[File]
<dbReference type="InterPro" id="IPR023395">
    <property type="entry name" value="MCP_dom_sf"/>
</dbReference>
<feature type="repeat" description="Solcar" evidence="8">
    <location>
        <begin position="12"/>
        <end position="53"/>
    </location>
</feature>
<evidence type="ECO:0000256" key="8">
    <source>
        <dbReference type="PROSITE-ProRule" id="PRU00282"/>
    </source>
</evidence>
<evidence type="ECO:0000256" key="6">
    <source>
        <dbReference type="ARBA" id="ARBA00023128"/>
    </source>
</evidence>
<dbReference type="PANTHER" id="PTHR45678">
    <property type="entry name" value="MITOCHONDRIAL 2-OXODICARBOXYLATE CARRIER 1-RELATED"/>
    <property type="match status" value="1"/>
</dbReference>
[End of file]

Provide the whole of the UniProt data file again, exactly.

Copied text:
<dbReference type="InterPro" id="IPR023395">
    <property type="entry name" value="MCP_dom_sf"/>
</dbReference>
<feature type="repeat" description="Solcar" evidence="8">
    <location>
        <begin position="12"/>
        <end position="53"/>
    </location>
</feature>
<evidence type="ECO:0000256" key="8">
    <source>
        <dbReference type="PROSITE-ProRule" id="PRU00282"/>
    </source>
</evidence>
<evidence type="ECO:0000256" key="6">
    <source>
        <dbReference type="ARBA" id="ARBA00023128"/>
    </source>
</evidence>
<dbReference type="PANTHER" id="PTHR45678">
    <property type="entry name" value="MITOCHONDRIAL 2-OXODICARBOXYLATE CARRIER 1-RELATED"/>
    <property type="match status" value="1"/>
</dbReference>